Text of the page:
The New Standards Project
It seemed to me the perfect subject matter. Playing cards, for the most part, hadn’t changed in 500 years. The simple pictures produced by woodblock printing in those early workshops of the 15th century had been carried over to the modern printing process. While various card houses like Fournier, Piatnik or USPCC have produced their own face cards, each distinguishable in detail and style, all of the images are represented as woodblock style icons composed of simple outlines and angular geometric patterns.
But when we look at the playing card itself, we see a rich and fascinating subject matter. These are characters from an age when brutality rather than diplomacy beat out its ugly track through such crude instruments as naked iron blades and face-breaking halberds.
Malevolent kings like Henry VIII ruled the throne, and there was much bloodshed, intrigue and torture. But in those days, coins really were made of gold, and Kings really did live in splendour. This is an era that was rich in artefacts. Gold was worked by the finest artisans, and Celtic weaponry was forged over open flames.
All of these things fascinate people because they are beautiful instruments in themselves, and carry the intrigue of an iniquitous past. Who isn’t fascinated to look at the metallurgy and weaponry of the sixteenth century, to see the past galvanized in iron and steel, to look upon gold crowns encrusted with shiny stones.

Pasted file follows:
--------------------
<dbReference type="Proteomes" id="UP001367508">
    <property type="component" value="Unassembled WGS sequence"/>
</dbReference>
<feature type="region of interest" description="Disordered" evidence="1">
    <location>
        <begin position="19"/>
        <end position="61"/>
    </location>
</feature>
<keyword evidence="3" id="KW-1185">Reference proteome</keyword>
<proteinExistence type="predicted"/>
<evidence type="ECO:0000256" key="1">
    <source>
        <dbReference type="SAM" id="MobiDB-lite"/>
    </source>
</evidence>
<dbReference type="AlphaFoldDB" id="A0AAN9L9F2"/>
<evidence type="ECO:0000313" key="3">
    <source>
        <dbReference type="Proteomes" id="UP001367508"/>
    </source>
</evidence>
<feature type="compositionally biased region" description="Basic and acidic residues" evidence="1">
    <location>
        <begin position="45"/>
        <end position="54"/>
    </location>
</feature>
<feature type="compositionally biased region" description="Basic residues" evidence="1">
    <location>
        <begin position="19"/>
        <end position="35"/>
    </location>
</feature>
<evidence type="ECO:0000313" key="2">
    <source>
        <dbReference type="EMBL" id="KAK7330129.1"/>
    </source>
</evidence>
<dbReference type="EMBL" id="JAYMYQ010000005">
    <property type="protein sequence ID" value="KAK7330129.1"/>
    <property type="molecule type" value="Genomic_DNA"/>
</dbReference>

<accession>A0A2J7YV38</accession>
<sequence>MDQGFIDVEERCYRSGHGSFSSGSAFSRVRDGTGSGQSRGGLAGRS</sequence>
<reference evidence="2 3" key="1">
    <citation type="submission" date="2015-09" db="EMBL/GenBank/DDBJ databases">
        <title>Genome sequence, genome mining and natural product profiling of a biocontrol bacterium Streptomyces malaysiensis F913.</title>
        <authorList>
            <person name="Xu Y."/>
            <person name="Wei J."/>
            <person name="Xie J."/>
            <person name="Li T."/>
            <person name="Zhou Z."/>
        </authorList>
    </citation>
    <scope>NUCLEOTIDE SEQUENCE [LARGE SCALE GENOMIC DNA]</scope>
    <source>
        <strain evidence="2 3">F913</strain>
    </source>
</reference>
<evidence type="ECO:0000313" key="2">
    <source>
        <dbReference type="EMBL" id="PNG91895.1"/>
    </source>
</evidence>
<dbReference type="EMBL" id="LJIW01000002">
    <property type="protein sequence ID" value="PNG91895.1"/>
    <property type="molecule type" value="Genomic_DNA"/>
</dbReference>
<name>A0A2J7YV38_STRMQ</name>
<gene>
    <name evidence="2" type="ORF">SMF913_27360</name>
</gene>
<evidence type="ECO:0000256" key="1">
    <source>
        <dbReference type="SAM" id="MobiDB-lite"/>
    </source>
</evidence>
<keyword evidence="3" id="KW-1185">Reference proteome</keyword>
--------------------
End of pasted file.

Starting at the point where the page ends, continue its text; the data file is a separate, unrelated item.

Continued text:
It is a subject matter that sits right beside our fascination of all things archaic. And, it lends itself so well to the articulation of detail and style.
The idea wasn’t to change the playing card. Nothing needed to be added that wasn’t already there. And all the elements had already been assigned to their places long ago. There was no reason to change things around when each piece would make a spectacular subject for a detailed drawing no matter where it was placed.
One thing masters like Hewson, De La Rue and Samuel Hart did was preserve the pattern as it was. There’s no doubt that changes did occur over the centuries. But these all added to the inauspicious semblance of the English pattern itself, as errors were duplicated over time, and as one element gradually disappeared in favour of another.
As inadvertent and incongruous as the journey was, it gave rise to a particular pattern – The Standard English Court Card.
It was this pattern which had survived, and it was this pattern which had been faithfully duplicated over time. And it was in this way that the Standard English Court Card founds its preservation as a cultural design icon.
The idea wasn’t to change the playing card, but to preserve it for what it was. As you will see, if you look past the simple outlines to the objects themselves, all the fascinating detail just beckons the imagination of a highly skilled artist.
All that needed to be done was to explore them with your imagination, and draw what comes out the other side.
In March, 2008, Brett A. Jones agreed that the personages of the Royal Household could make very interesting subjects and provide a rich avenue through which to explore his artistic ability. With his acceptance of the commission, the New Standards Project was born.
To see the finished renderings of these playing cards, visit the WHITEKNUCKLE GALLERY
Brett A. Jones was born in Queensland, Australia in 1966. He began art classes learning drawing and oil painting when he was 10. He has worked with various mediums throughout his life, has won many art shows, and has received wide acclaim for his works in graphite and oil. He currently lives in Hervey Bay, Queensland where he works from his studio, Sea Of Pain Fine Art Productions. Read More